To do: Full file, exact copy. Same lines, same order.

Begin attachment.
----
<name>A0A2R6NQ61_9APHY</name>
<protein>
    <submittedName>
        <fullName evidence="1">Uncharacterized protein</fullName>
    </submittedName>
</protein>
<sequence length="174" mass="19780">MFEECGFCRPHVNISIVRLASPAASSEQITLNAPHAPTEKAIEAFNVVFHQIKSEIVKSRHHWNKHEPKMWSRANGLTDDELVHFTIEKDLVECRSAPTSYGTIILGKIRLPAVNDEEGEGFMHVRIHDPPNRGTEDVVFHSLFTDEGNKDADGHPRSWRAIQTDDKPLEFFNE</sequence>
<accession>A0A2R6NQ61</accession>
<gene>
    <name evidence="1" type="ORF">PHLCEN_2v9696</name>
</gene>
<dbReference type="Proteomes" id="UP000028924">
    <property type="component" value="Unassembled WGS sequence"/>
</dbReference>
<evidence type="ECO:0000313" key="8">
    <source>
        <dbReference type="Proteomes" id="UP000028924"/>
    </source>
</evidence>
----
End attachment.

<name>A0A2R6NQ61_9APHY</name>
<protein>
    <submittedName>
        <fullName evidence="1">Uncharacterized protein</fullName>
    </submittedName>
</protein>
<sequence length="174" mass="19780">MFEECGFCRPHVNISIVRLASPAASSEQITLNAPHAPTEKAIEAFNVVFHQIKSEIVKSRHHWNKHEPKMWSRANGLTDDELVHFTIEKDLVECRSAPTSYGTIILGKIRLPAVNDEEGEGFMHVRIHDPPNRGTEDVVFHSLFTDEGNKDADGHPRSWRAIQTDDKPLEFFNE</sequence>
<accession>A0A2R6NQ61</accession>
<gene>
    <name evidence="1" type="ORF">PHLCEN_2v9696</name>
</gene>
<dbReference type="Proteomes" id="UP000028924">
    <property type="component" value="Unassembled WGS sequence"/>
</dbReference>
<evidence type="ECO:0000313" key="8">
    <source>
        <dbReference type="Proteomes" id="UP000028924"/>
    </source>
</evidence>